The sudden strains of my ringtone pierced through my sleep, and my grogginess evaporated as I realized who was calling. It was my supervisor. "I'm sorry to disturb you," he said. "I know you're not supposed to be working today, but can you teach today? One of our teachers is in A&E."
During the summer, I teach English to groups of Brazilian students who come through our schools near London, and this morning I had just one hour from leaping out of bed until I had to be in the classroom. My brain scrambled to think of what I could do with the classes. Flexibility, I've been told, is the first rule of teaching.
Four skill levels, six periods, and a student age range of about twelve to eighteen. With such variances to consider, teaching can be challenging and the days can be long, but they can also be a lot of fun. You never know exactly what you're going to get.
However, there are three questions new students invariably ask me: "Do you speak Portuguese?" "How old are you?" and "Do you have a boyfriend?" Today's classes were no different. My students were delighted and startled to discover that I could understand quite a lot of what they were saying. In fact, some of them refused to believe I wasn't Brazilian. "You must be Brazilian! You understand us! Besides, all the staff are Brazilian, so you must be too."
"No, really," I laughed, "I'm British. I don't speak Portuguese, but I can understand some."
"We'll teach you," some other students volunteered. "Repeat after us: Eu sou a mais linda professora na escola!"
As I realized what I was repeating I laughed and shook my head, a bit embarrassed. "Obrigada! But how about we speak in English now? This is English class after all." They reluctantly agreed and we proceeded with the lesson.
One of the greatest delights of teaching is the students themselves. Sometimes I find I have a lot in common with them. Sometimes they make some thought-provoking points about life. Sometimes they crack me up. Over the course of the day I learned that although this group was respectful and generally attentive, I also had some particularly lively students. They were not overburdened with self-consciousness.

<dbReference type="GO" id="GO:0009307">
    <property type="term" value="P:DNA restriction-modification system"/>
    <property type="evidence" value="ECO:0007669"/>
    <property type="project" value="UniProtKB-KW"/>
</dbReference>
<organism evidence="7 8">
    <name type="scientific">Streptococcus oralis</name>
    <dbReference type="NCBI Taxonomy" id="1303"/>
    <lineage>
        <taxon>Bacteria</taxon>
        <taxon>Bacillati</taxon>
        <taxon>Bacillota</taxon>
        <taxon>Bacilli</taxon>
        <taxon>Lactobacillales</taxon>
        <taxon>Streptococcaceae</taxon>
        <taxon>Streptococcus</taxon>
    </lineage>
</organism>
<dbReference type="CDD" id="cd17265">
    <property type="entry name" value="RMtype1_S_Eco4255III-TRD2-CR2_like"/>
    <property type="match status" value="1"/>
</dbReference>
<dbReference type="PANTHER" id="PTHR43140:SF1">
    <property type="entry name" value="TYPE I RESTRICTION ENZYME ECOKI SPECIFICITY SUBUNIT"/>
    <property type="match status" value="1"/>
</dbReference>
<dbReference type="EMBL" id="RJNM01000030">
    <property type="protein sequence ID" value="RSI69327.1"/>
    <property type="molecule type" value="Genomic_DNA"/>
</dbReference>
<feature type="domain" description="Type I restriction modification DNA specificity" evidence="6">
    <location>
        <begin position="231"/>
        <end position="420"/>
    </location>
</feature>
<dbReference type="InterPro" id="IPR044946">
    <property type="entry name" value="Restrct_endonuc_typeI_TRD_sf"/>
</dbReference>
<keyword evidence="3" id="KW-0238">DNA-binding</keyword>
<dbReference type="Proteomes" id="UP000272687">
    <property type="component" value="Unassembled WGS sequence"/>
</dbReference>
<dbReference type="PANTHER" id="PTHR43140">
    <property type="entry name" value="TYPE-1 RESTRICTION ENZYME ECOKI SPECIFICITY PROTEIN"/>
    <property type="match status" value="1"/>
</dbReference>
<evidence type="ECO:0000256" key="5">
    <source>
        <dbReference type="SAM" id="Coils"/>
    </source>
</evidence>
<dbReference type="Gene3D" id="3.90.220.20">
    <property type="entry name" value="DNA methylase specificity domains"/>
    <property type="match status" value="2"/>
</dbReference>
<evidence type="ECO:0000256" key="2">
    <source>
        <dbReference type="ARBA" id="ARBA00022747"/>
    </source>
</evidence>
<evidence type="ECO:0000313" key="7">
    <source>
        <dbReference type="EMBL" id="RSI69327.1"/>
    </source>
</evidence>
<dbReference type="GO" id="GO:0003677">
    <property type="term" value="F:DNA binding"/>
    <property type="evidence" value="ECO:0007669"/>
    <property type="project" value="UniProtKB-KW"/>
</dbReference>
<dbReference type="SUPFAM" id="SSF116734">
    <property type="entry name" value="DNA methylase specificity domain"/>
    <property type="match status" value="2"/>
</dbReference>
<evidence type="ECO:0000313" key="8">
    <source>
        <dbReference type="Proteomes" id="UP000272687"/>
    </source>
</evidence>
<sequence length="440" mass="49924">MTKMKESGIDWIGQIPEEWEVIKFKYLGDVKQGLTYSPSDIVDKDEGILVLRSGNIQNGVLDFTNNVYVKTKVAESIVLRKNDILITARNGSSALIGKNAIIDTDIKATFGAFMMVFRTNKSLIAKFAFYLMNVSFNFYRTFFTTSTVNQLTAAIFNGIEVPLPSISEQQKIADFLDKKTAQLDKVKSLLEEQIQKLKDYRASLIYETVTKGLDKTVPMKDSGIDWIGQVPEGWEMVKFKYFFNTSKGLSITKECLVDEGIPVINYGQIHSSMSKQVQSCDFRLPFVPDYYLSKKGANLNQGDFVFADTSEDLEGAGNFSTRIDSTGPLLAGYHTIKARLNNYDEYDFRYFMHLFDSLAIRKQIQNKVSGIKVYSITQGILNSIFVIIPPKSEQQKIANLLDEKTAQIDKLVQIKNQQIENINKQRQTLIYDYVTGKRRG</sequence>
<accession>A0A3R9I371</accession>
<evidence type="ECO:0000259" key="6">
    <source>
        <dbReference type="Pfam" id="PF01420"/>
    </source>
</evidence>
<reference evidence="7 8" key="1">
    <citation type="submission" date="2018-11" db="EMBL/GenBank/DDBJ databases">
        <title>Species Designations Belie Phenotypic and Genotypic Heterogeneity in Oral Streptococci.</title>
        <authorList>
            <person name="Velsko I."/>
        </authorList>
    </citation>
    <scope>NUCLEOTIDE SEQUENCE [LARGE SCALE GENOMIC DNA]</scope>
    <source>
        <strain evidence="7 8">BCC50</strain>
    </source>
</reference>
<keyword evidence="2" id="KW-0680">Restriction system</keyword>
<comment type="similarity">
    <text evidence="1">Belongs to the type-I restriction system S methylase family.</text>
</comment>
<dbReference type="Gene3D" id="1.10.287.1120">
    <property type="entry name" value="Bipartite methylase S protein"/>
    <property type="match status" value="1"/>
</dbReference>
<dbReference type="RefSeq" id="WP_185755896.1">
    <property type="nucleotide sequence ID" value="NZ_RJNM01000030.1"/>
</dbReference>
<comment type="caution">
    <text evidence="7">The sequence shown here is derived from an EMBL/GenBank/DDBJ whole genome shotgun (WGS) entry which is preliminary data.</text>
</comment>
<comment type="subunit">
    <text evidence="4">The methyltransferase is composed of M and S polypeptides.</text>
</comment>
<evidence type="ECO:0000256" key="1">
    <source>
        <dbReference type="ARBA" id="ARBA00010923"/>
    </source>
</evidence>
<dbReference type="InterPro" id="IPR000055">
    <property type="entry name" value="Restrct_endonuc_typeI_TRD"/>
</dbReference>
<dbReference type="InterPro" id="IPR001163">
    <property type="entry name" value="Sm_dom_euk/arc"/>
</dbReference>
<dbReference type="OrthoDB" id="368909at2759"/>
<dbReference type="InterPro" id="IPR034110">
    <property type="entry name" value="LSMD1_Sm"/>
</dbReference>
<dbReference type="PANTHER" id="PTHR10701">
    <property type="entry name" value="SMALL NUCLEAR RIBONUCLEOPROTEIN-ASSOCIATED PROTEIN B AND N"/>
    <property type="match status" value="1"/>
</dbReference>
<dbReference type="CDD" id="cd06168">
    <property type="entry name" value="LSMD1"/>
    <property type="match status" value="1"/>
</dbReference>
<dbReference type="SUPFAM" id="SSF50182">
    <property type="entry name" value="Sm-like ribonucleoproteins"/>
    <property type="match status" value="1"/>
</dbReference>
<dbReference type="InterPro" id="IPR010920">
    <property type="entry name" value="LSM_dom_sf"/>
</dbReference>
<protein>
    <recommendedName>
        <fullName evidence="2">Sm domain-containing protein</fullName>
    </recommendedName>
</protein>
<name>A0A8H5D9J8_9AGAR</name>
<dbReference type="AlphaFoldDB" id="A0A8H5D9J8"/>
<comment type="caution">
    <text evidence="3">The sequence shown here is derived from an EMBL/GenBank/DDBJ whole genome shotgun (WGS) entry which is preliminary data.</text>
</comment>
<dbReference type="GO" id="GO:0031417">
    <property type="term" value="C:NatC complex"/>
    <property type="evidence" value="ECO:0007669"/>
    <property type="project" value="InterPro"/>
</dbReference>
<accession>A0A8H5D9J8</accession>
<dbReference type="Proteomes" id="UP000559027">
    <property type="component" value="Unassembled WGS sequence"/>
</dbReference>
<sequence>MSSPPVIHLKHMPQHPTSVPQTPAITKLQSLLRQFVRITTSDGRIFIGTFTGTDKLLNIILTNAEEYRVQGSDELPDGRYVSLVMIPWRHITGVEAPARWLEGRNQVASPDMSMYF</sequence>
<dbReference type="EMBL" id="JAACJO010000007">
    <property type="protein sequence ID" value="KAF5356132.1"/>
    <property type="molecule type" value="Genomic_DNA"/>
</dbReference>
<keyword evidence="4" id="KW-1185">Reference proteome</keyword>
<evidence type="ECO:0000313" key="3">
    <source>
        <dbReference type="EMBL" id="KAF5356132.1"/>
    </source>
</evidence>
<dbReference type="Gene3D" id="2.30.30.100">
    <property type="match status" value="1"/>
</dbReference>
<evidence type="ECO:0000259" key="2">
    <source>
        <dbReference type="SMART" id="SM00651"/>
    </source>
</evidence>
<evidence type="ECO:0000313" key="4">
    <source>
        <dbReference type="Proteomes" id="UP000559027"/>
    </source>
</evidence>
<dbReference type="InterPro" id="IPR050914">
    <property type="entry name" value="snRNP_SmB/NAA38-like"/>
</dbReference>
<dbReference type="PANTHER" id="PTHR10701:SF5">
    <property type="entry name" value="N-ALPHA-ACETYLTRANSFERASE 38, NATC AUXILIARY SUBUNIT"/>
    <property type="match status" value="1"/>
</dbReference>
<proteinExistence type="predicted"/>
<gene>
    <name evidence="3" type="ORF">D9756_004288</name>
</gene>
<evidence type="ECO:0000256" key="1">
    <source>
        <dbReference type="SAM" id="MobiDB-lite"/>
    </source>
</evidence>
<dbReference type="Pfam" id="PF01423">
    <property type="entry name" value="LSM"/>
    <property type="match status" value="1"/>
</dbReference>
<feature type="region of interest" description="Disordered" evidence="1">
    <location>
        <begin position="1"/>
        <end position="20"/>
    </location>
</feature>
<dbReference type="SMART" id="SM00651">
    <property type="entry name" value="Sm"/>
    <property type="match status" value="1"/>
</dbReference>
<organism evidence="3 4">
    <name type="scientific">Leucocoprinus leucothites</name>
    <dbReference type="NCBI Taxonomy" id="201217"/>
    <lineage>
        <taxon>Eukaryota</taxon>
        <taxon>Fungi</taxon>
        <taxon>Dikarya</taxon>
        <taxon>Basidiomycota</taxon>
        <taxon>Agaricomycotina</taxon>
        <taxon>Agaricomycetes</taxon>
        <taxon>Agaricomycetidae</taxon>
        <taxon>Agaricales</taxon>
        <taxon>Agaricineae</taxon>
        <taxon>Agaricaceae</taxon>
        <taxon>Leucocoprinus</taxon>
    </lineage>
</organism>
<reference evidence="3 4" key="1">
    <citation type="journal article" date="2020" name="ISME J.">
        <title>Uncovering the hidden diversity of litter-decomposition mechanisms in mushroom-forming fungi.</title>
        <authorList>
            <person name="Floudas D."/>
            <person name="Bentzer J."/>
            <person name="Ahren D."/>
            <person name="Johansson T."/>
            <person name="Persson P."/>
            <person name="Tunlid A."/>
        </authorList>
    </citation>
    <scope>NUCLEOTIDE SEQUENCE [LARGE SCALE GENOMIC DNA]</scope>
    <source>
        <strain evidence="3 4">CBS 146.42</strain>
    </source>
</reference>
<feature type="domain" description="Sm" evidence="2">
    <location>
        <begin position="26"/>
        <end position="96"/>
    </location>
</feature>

One boy was suddenly inspired to read a poem about a tarantula to his classmates and begged me to allow him to perform. "She's hairy, she's scary, she's covered in bristles..." He read with enormous enthusiasm and expression, and I laughed and applauded with the rest of the class as he closed with a flourish and a bow, "But I think she's smashing!"
During the last class period, I played a game where teams had to describe words on the board for their teammate to guess. The kids threw themselves into the game, yelling out (and often acting out) diverse and sometimes hilarious clues. Their excitement was contagious. The timer was running out for one student whose teammates were trying to describe "snow" to him. "Neve! Neve!" he finally exclaimed.
"Yes!!! But in English!!" I cried, and his team echoed frantically, "In English!!"
"I forget it...I don't know..." He was racking his brains as his team gave him every other clue they could think of. Just before the buzzer declared time was up, he burst out, "Snow!!!" I think I yelled almost as loudly as did his teammates at his triumph.
"I hope we weren't being too noisy," I apologized to the teacher next door later.
"Oh no," she grinned. "My class wasn't exactly being quiet either. Besides, I like to see them coming into my classroom happy; I think they should be enjoying their lessons."
I smiled. I felt as pleased as my colleague to see students' smiles and see their confidence in using English increase over the few days they were with me. Besides, after the effort I'd put into planning, it was certainly satisfying to hear, "We like you, tia [aunt]! We like your class! You're the best!"
The last bell finally rang. Freedom! I was spent, but it had been a good day. As the students streamed out of my classroom and the classroom next door, they looked over their shoulders to yell goodbye. "Teacher!" I looked up from my computer to see one of the boys from my previous class period. He pointed to himself, made a heart with his fingers over his chest, and pointed at me with a grin. I laughed and waved him off.
Teaching teenagers can be formidable, but I'm learning that when I manage to connect with them, when I try to be creative and give them some fun motivation, and when they respond to my efforts, their appreciation and a warm sense of pleasure and accomplishment is a true reward.
I really do like my job.